Activation of β-Catenin in Dendritic Cells Regulates Immunity Versus Tolerance in the Intestine

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Science  13 Aug 2010:
Vol. 329, Issue 5993, pp. 849-853
DOI: 10.1126/science.1188510

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A Gut Feeling

Special immune controls are necessary in the gut to prevent the immune system from reacting to the commensal microbiota and to food antigens. Dendritic cells (DCs) are important for maintaining gut tolerance because they help to keep T cells in an unresponsive state. However, in other environments, DCs activate T cells. What signals determine whether DCs induce T cell tolerance or activation? Manicassamy et al. (p. 849; see the Perspective by Mellman and Clausen) found that β-catenin–dependent signaling is required for maintaining DC-mediated gut tolerance in mice. Wnt ligands were expressed in the gut, and β-catenin signaling was activated in DCs in the small and large intestines but not in the spleen. When β-catenin was specifically deleted from DCs in mice, the frequency of regulatory T cells and anti-inflammatory cytokines was reduced, whereas the frequency of pro-inflammatory T helper 1 and T helper 17 cells and their associated cytokines was increased. Mice lacking β-catenin in dendritic cells also exhibited enhanced susceptibility in a mouse model of colitis.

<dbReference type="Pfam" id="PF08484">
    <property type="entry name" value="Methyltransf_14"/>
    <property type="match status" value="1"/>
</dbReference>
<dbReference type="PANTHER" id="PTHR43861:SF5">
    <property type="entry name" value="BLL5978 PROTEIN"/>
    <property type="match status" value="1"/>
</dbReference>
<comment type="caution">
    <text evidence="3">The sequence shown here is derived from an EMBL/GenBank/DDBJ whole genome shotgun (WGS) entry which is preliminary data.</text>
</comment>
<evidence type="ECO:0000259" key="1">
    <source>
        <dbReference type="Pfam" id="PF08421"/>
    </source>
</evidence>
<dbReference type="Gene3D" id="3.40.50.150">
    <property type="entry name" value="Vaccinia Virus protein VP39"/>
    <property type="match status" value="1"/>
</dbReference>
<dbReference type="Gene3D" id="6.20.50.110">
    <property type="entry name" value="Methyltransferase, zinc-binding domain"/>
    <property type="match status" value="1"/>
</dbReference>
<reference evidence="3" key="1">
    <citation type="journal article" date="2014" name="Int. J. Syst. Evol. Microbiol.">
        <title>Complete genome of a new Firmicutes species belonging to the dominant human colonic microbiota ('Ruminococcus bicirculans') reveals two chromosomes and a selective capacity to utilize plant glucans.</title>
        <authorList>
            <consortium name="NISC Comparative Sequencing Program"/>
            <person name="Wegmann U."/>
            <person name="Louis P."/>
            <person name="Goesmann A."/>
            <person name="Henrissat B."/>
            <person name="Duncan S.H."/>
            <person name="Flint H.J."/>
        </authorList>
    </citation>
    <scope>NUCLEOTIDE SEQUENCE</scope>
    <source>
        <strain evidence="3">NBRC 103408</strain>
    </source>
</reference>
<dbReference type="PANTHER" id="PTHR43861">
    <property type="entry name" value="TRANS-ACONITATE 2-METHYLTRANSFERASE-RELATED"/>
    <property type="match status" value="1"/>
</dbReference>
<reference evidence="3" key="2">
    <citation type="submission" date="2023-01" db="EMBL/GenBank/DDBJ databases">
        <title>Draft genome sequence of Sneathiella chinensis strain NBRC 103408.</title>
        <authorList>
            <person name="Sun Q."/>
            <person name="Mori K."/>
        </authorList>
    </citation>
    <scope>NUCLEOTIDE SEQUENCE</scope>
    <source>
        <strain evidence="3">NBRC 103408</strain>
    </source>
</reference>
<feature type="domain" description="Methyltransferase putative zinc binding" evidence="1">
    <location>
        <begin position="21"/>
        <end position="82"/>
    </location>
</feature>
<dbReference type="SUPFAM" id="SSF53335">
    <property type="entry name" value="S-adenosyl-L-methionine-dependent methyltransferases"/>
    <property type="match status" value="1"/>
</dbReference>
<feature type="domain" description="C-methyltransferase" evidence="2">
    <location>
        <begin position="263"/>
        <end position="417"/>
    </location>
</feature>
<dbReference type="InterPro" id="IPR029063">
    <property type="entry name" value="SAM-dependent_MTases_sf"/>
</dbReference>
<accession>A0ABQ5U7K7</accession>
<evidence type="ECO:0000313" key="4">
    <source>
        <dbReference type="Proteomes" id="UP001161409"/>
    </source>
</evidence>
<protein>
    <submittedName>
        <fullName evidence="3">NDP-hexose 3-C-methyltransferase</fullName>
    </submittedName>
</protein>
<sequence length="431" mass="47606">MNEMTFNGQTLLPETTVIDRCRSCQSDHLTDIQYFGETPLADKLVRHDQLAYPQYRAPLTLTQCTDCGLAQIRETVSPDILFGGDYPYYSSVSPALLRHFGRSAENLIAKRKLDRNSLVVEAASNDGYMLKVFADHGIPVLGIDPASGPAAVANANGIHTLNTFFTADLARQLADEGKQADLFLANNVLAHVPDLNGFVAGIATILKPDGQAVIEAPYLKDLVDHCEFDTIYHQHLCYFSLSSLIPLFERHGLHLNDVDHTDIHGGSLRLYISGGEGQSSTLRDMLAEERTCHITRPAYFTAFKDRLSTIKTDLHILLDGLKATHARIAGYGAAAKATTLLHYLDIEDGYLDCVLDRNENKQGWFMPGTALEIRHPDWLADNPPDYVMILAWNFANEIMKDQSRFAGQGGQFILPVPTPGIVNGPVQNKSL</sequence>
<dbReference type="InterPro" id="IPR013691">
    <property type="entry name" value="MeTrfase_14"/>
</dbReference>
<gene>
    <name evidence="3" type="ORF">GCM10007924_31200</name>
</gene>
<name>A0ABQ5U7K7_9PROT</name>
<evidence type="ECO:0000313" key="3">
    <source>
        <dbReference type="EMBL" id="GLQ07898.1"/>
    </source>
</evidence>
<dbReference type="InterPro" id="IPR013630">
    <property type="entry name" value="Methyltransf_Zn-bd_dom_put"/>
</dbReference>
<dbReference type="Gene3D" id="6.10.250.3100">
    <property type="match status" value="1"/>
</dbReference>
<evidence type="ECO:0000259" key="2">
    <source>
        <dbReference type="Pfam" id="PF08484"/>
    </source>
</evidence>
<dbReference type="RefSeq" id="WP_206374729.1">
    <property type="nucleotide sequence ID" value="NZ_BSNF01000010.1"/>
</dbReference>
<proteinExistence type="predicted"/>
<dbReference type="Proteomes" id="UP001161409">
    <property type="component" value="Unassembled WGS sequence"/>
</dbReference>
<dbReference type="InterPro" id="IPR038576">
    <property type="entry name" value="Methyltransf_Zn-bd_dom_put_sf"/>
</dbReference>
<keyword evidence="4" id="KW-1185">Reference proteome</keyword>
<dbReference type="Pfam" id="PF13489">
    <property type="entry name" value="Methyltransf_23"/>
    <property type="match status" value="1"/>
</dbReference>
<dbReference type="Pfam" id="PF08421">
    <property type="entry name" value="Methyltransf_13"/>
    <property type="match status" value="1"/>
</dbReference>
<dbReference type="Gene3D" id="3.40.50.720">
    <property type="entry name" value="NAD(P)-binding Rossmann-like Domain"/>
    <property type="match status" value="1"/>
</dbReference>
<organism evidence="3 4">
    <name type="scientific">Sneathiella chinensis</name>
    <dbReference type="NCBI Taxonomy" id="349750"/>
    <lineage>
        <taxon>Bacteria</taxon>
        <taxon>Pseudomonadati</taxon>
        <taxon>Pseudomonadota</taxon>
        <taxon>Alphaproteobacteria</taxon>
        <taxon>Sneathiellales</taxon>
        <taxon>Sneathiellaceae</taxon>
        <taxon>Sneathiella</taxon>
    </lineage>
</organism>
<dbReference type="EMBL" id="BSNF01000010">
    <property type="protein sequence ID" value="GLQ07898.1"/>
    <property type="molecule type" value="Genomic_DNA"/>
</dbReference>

Dendritic cells (DCs) play a vital role in initiating robust immunity against pathogens as well as maintaining immunological tolerance to self antigens. However, the intracellular signaling networks that program DCs to become tolerogenic remain unknown. We report here that the Wnt–β-catenin signaling in intestinal dendritic cells regulates the balance between inflammatory versus regulatory responses in the gut. β-catenin in intestinal dendritic cells was required for the expression of anti-inflammatory mediators such as retinoic acid–metabolizing enzymes, interleukin-10, and transforming growth factor–β, and the stimulation of regulatory T cell induction while suppressing inflammatory effector T cells. Furthermore, ablation of β-catenin expression in DCs enhanced inflammatory responses and disease in a mouse model of inflammatory bowel disease. Thus, β-catenin signaling programs DCs to a tolerogenic state, limiting the inflammatory response.

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